Kansas Supreme Court

Stephen Koranda

The Kansas House and Senate both approved budget plans this week, but neither one takes into account a court ruling on school funding. The Kansas Supreme Court said this week that Kansas hasn’t done enough to reduce funding disparities between districts.

Democratic Rep. John Carmichael argued the House shouldn’t have approved a budget that doesn’t deal with the financial implications of the ruling.

Stephen Koranda, File Photo / Kansas Public Radio

The Kansas Supreme Court says the state is not funding public schools fairly and has given the Legislature until the end of June to fix the problem. 

Republican Sen. Jeff Melcher criticized Thursday's ruling.

“It’s not unexpected. It’s essentially a temper tantrum by the courts to push their political will on the Legislature. It’s one of those things where ‘give us the money or the kid gets it,’” Melcher says.

Democratic Rep. Jim Ward of Wichita says lawmakers should immediately start working to address the problem.

Abigail Wilson

    

The Kansas Supreme Court ruled on Thursday that the state's new block grant funding law does not meet the requirement for funding schools equitably.

In the nearly unanimous ruling, Kansas Supreme Court justices say that the state Legislature should get another opportunity to create a constitutional funding system. If there is no acceptable remedy in place by June 30, "the schools in Kansas will be unable to operate."

photo by By Chris Potter (Flickr: 3D Judges Gavel) [CC-BY-2.0 (http://creativecommons.org/licenses/by/2.0)], via Wikimedia Commons

Republican Gov. Sam Brownback has signed legislation to keep Kansas' courts open following a legal dispute involving their budget and the state Supreme Court's power.

Brownback signed the bill Monday, and it could take effect later this week. The measure repeals a 2015 law threatening the court system's budget.

That law said the judiciary's budget through June 2017 would be nullified if the courts struck down a 2014 law.

Stephen Koranda

The Kansas House has rejected a proposed constitutional amendment that would have changed how state Supreme Court justices are selected. As KPR’s Stephen Koranda reports, the plan would have given the governor the power to pick justices, subject to Senate confirmation.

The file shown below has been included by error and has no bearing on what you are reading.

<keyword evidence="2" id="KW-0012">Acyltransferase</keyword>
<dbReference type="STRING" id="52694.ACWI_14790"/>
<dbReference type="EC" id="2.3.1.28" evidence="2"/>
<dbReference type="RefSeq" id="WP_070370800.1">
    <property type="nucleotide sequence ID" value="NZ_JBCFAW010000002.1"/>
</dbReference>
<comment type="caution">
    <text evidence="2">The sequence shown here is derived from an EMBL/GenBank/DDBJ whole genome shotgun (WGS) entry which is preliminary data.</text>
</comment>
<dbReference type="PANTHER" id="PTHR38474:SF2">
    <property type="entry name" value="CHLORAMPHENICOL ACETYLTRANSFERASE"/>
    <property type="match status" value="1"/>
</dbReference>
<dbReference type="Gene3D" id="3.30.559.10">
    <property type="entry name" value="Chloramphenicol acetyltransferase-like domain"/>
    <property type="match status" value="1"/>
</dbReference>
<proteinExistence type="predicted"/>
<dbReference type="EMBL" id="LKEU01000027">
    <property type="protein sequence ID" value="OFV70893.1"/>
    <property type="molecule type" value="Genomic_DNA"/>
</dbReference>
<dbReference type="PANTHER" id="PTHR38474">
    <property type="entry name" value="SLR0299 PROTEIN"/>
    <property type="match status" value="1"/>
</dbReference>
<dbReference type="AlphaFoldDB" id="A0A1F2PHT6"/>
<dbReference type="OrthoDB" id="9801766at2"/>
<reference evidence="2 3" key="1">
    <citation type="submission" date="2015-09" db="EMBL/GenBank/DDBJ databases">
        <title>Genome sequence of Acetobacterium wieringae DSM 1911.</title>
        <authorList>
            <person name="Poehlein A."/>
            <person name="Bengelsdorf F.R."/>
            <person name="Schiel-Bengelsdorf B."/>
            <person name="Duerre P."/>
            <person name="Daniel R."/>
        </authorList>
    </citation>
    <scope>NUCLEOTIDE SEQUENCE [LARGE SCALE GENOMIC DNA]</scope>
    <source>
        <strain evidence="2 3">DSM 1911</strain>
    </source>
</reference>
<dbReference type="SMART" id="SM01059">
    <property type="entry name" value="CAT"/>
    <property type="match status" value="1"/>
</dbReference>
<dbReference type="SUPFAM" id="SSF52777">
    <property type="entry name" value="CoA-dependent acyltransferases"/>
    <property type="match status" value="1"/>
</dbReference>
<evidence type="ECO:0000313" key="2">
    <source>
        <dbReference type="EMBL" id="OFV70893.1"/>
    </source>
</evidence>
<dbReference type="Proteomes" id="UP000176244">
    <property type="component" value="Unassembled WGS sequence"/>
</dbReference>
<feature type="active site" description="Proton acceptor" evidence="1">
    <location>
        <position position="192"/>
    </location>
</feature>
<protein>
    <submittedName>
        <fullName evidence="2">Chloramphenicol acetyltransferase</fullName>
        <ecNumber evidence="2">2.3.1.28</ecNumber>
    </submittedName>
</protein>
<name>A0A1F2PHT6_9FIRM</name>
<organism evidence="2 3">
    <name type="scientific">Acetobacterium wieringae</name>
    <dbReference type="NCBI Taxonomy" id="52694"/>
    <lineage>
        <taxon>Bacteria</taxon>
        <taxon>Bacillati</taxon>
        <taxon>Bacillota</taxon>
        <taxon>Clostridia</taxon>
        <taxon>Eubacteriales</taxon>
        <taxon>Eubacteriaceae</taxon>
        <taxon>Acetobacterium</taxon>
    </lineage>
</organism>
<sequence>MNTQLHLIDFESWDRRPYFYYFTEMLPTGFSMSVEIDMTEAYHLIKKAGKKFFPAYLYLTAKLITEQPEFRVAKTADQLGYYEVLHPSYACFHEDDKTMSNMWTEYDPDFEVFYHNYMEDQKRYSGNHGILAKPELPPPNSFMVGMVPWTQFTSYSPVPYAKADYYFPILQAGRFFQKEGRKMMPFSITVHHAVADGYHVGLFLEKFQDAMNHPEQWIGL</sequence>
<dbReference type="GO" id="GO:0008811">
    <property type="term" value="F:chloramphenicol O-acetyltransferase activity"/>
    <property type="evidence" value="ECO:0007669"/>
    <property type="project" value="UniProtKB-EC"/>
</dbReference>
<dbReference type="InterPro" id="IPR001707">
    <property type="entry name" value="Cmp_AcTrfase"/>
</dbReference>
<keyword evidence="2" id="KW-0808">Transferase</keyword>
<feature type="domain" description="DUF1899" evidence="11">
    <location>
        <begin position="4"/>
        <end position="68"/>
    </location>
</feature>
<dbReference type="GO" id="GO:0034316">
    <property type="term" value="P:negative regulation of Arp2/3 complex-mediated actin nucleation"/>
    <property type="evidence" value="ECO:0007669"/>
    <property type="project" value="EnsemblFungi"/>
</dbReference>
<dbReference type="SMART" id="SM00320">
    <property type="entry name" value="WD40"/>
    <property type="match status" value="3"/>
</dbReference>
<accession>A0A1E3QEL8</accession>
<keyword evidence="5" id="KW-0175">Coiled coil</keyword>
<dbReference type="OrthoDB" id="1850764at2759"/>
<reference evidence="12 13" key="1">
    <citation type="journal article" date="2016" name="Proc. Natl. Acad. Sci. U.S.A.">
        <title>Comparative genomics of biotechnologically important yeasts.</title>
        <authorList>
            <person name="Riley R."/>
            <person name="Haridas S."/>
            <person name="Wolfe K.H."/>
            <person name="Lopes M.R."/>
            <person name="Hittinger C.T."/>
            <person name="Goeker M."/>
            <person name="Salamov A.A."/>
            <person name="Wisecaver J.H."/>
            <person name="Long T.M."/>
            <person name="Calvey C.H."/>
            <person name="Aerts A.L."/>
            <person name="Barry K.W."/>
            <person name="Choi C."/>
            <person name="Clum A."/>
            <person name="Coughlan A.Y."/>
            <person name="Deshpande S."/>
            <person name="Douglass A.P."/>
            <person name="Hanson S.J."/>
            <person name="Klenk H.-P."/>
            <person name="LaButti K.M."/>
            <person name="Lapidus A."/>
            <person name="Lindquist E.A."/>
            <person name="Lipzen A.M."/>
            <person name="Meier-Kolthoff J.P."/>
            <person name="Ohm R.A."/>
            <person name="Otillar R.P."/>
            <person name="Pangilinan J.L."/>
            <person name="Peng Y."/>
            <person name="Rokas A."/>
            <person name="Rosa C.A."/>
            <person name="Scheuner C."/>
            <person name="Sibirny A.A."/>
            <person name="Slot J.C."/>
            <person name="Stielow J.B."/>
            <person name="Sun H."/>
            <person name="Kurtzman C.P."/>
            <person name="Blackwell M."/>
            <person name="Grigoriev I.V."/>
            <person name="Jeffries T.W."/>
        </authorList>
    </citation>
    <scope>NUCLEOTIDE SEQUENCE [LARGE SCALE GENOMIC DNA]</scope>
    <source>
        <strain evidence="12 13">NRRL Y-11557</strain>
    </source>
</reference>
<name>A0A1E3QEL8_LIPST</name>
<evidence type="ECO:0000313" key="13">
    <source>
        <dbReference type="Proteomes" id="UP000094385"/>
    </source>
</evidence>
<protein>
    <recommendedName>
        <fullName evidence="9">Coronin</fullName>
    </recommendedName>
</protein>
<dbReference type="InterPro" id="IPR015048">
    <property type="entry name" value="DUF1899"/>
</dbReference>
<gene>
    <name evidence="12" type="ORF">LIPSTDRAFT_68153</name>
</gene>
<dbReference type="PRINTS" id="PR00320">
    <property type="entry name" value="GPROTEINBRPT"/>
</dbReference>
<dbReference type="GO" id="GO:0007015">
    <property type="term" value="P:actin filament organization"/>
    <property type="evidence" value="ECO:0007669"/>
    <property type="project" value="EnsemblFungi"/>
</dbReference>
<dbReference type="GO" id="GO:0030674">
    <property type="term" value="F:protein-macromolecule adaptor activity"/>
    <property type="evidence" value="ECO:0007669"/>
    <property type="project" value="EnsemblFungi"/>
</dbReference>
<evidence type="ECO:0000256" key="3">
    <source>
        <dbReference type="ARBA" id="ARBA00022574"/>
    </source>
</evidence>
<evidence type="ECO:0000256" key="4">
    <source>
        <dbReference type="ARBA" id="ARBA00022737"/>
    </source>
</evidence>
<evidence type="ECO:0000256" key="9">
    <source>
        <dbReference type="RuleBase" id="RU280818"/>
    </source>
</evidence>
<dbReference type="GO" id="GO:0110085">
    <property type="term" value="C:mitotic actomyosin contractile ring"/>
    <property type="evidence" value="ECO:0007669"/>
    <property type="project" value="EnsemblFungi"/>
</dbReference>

Supporters of the change said it would put more power in the hands of Kansas voters and their elected officials, but the measure came up short of the 2/3 vote needed.

J. Stephen Conn, flickr Creative Commons

The Kansas House Wednesday advanced a bill changing the way state Supreme Court justices are selected. However, the measure came up short of the 2/3 majority it would ultimately need to pass during a final vote Thursday.

Critics of the current system say it isn’t democratic enough, because the nominees for the court are screened and selected by a commission. Republican Rep. James Todd is one of the supporters of changing the system.

wikipedia.org

Top Republicans in the Kansas House plan to test support this week for changing how state Supreme Court justices are selected.

House Speaker Ray Merrick said Monday that GOP leaders want to see "where people are" on the issue. House Republicans have scheduled Tuesday and Wednesday caucuses to discuss judicial selection.

Republican Gov. Sam Brownback has repeatedly called for changing how the justices are selected. He calls the current system undemocratic, but changing it will require amending the state constitution.

TMartin_33 / Flickr Creative Commons

The Kansas Supreme Court has struck down a Wichita ordinance allowing lessened penalties for marijuana possession.

The ballot initiative, which was approved in April 2015 by 54 percent of voters, was ruled “null and void” because the court said it was not filed correctly with the Wichita city clerk.

J. Stephen Conn, flickr Creative Commons

The Kansas House has passed a bill that would avoid a shutdown of the state courts. A legal dispute threatens to eliminate the budget for the court system in Kansas.

The court system budget was tied to another law, and when the Kansas Supreme Court struck down that law it also invalidated the entire judicial budget. The Supreme Court ruled lawmakers had violated the separation of powers.

Stephen Koranda file photo

Kansas House and Senate committees moved quickly Thursday to keep funding intact for the Kansas courts. Lawmakers last year tied the judicial budget to another bill changing how chief judges are selected in Kansas judicial districts. When that law was struck down, it also invalidated the court budget, threatening to shut down Kansas courts.

The House Appropriations Committee advanced a bill that would reinstate the court funding. Republican state Rep. Ron Ryckman says they want to provide some certainty that the courts will stay open.

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